Operating Practices that Hinder FCR
SQM's Voice of the Customer (VoC) research shows that 71% of calls are resolved on the first call for the average call center, which means 29% of customers have to call back because their issue was not resolved on the first call. Additionally, of the 500 leading North American call centers SQM benchmarks annually, only 5% of them are at the world-class First Call Resolution (FCR) performance level of 80% or higher.
Based on SQM's Agent Satisfaction with operating practices (e.g., people, processes, and technology) research study of 150 leading North American call centers, figure 1 shows the top 5 operating practices that hinder Agents from achieving FCR. These FCR operating practices are ranked based on having the lowest Agent satisfaction (i.e., very satisfied top box response). Based on Agent satisfaction feedback, the top 5 FCR operating practices that hinder Agents from achieving FCR and tips for improving each area are described below.
Figure 1: Top 5 Operating Practices that Hinder Agents from Achieving FCR
FCR Issues are Not Fixed in a Timely Manner
The number one issue that hinders Agents is 'FCR issues are not fixed in a timely manner.' It has been SQM's experience that, for many call centers, there is no sense of urgency to fix FCR issues that the call center does not control. Non-call center departments represent the highest source of error areas for not achieving FCR and the main reason why FCR issues are not fixed quickly. Therefore, the call center budget needs to include allocating financial resources for cross-functional process improvement teams that address FCR issues that need to be fixed. SQM highly recommends that call centers invest more resources in a process improvement team (e.g., IDCA) to identify, develop, check and act on solutions for fixing FCR issues in a timely manner. The bottom line is that call center budgets need to include allocating financial resources for cross-functional process improvement teams that address FCR issues that need to be fixed.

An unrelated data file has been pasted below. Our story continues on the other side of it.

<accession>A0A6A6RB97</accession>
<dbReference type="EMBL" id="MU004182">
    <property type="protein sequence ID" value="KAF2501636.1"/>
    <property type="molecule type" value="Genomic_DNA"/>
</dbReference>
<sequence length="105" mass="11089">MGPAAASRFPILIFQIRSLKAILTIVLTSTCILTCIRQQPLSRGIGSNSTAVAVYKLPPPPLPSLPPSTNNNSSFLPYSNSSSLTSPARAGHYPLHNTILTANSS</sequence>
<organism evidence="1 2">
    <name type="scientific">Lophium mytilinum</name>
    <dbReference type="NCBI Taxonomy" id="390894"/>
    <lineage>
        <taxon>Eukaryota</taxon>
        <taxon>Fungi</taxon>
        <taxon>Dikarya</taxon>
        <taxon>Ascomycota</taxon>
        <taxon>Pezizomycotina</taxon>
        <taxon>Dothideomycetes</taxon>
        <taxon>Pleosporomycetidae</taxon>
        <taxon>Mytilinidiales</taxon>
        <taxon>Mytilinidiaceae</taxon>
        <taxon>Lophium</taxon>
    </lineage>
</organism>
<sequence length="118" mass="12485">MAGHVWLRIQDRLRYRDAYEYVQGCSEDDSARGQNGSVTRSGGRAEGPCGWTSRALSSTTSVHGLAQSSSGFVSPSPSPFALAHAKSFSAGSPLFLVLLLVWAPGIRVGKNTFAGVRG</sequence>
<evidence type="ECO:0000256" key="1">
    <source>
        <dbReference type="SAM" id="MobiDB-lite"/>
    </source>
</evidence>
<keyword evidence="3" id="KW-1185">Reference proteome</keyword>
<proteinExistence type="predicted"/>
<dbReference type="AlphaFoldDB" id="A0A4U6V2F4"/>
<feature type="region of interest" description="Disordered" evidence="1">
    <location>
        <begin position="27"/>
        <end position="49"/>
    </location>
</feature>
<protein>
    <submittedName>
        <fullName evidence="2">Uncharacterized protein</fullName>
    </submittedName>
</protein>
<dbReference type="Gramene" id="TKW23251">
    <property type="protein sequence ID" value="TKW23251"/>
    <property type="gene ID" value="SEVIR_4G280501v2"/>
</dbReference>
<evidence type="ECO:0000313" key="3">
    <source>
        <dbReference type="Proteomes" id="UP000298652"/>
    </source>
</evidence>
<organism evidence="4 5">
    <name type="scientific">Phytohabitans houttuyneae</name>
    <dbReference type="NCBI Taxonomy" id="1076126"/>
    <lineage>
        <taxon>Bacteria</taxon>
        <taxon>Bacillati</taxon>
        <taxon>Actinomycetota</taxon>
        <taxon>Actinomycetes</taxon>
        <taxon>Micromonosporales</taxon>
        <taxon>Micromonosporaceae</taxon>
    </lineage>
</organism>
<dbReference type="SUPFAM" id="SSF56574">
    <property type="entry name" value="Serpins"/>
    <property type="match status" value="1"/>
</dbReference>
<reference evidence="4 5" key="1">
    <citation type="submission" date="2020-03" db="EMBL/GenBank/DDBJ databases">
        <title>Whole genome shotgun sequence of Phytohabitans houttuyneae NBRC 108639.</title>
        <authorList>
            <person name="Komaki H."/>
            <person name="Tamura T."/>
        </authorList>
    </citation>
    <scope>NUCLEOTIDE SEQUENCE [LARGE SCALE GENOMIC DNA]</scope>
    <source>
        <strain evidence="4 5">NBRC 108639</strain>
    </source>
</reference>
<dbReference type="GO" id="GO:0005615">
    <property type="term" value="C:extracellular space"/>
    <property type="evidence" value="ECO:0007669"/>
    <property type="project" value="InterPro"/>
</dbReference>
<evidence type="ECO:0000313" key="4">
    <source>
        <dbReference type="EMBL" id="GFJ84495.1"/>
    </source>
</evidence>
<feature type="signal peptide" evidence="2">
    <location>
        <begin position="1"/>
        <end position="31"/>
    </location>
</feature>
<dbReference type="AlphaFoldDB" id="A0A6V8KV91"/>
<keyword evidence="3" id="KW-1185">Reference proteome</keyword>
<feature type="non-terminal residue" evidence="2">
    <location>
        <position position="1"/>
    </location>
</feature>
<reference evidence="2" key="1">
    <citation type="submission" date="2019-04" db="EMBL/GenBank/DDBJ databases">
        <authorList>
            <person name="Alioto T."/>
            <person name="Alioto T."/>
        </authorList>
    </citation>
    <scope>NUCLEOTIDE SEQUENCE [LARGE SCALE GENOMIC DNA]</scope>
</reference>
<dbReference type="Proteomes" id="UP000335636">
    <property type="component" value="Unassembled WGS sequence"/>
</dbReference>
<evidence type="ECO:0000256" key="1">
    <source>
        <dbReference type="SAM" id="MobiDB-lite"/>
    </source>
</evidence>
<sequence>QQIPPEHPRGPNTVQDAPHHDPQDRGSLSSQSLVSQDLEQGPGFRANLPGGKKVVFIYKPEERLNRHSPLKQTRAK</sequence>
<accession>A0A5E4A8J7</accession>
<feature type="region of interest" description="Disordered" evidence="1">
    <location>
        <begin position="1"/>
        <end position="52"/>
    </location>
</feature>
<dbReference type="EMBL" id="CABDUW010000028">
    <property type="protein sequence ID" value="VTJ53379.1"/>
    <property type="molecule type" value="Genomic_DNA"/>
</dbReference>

Customer Relationship Management Does Not Help Deliver FCR
The number two issue that hinders Agents is customer relationship management '(CRM) does not help them deliver FCR or call resolution.' Many agents feel that their CRM system does not capture, or they don’t have access to the right information to help them improve FCR. However, call center leaders are finding that the implementation of CRM has enormous benefits, such as the ability to collect and store important customer account information. The customer information stored in the CRM application is based on the call center's day-to-day handling of customer calls. For example, CRM helps the Agent understand the customer's account, giving them accurate and complete information to resolve the customer's call. Furthermore, customer account information stored in the CRM system, such as products and services used, documentation on previous calls, and other contact channels they have used (e.g., retail site, phone, IVR, web, or email) can be beneficial to improve FCR and Csat performance.
Other Departments are Not Supportive of FCR